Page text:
I didn't say anything before Join the Impact's "Light Up the Night for Equality" protest—a nationwide candlelight vigil that took place on Saturday night—lest I be accused of fucking the event up or pissing on well-intentioned local queer activists. But I thought the event sounded weak: participants were asked to bring only candles, not protest signs, and refrain from chanting as the vigil was officially silent.
"That's all good and well as long as passersby have some inkling what you're silently doing," wrote Rex Wockner. "Unfortunately, that did not seem to be the case" at the vigil Wockner attended in San Diego.
There was no way "Light Up the Night" could match the energy or size of Join the Impact's November 15th protests in Seattle and across the country. And there's no way Join the Impact's protests at all US state capitols planned for January 10, 2009, will be able to match the energy of November 15 or December 20—and hosting a series of increasingly smaller rallies and protests would serve only to create the impression that energy is draining out of the movement. It's a bad plan.
Plus, I wondered, where are the goals? Where are the specific, achievable demands? Besides repealing Prop 8 and legalizing same-sex marriage across the country, of course. But those goals, as huge and worthy as they are, are long-term goals. If you want to keep people coming out into the streets they need to have something to show for their efforts besides the satisfaction of having participated in a protest. Except for a small handful of protest junkies—constantly mistaking means for ends—marching isn't enough and it's not the point. People want visible results, observable change. Results, even if they're incremental, gives 'em—what's that word again? Oh, yeah: hope.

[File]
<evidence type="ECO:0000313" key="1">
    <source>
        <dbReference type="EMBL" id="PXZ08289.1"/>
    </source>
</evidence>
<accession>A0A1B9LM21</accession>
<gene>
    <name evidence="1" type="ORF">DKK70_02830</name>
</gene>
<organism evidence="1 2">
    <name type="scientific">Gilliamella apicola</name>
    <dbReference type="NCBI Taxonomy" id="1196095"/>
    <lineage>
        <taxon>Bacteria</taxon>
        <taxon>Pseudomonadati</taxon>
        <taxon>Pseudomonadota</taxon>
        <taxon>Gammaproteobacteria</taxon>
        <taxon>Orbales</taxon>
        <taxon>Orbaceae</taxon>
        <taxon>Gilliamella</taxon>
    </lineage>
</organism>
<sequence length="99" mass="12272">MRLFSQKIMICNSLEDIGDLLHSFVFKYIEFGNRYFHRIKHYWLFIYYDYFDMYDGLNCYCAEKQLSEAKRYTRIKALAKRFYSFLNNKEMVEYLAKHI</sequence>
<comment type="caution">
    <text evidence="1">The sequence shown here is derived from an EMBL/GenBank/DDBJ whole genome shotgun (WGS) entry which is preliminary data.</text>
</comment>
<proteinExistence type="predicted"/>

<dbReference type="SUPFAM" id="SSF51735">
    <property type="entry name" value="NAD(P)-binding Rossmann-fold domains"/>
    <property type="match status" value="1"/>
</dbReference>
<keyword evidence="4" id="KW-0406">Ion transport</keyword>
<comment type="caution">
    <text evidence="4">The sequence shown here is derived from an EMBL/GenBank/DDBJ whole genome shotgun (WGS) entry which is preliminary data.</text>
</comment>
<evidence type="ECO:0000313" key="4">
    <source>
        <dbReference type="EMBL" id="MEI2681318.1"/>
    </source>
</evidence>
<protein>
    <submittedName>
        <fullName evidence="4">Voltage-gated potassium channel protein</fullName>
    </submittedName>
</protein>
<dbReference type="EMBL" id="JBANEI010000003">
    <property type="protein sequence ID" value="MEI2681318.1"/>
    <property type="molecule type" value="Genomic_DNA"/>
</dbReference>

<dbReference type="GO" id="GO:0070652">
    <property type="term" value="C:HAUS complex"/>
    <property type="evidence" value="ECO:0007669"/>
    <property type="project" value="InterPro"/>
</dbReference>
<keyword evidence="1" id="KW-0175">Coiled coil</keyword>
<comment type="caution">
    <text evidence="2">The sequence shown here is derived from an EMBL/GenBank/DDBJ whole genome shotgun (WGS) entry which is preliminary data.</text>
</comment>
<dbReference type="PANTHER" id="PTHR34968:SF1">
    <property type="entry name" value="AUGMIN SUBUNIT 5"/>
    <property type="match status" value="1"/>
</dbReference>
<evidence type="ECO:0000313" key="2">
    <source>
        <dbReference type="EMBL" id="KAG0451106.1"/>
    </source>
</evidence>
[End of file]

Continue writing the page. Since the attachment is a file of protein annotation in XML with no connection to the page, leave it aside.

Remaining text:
Which brings us to a problem with our new, leaderless, Internet-powered gay rights movement (or Stonewall 2.0 as it has been dubbed): Not every idea is a good one. As personally upsetting as it can be to hear, "Um, no, we're not going to do that...", it sometimes needs to be said. By someone. It's a movement, after all, not the special Olympics. Sure, it would be nice if everyone got a medal, but boosting the self-esteem of all involved isn't the point. Or shouldn't be. Bad ideas—ideas that squander the energy the movement should be trying to harness—have to be shot down. By someone. And if there's no one involved at Join the Impact who can or will do it, then writers and bloggers are going to have to stop holding our fire.
I'm throwing this out there now because I want to get Peter Staley's back.
Momentum is a bitch. It’s probably the hardest thing to maintain in any activist movement. Join The Impact, the new web-based group that organized the remarkable nationwide anti-Prop 8 rallies on November 15th, is learning this hard truth pretty quickly. Their three actions since then—a postcard campaign, “Day Without A Gay”, and Saturday night’s nationwide “Light Up The Night” demos—failed to live up to this group’s early promise, or its justifiably glowing press coverage (see their New York Times profile).
This is not meant to be a dig. I’m in love with this group’s energy, youthfulness, and commitment. I haven’t felt this inspired by gay activism since the days of ACT UP. But I’m also a big believer in learning as you go, and doing honest postmortems. Any movement that only pats itself on the back after each action it takes is doomed to failure. So at the risk of having my head bitten off, I’d like to humbly offer the following advice.
Peter's advice? Besides those honest postmortems ("This worked, that didn't...") Join the Impact needs to drop nationwide, broad-focus events in favor of small, targeted actions with clear, achievable goals. It also needs to get people into a room together to hash out strategy and shoot down bad ideas. It's good advice, Join the Impacters. Read the rest here.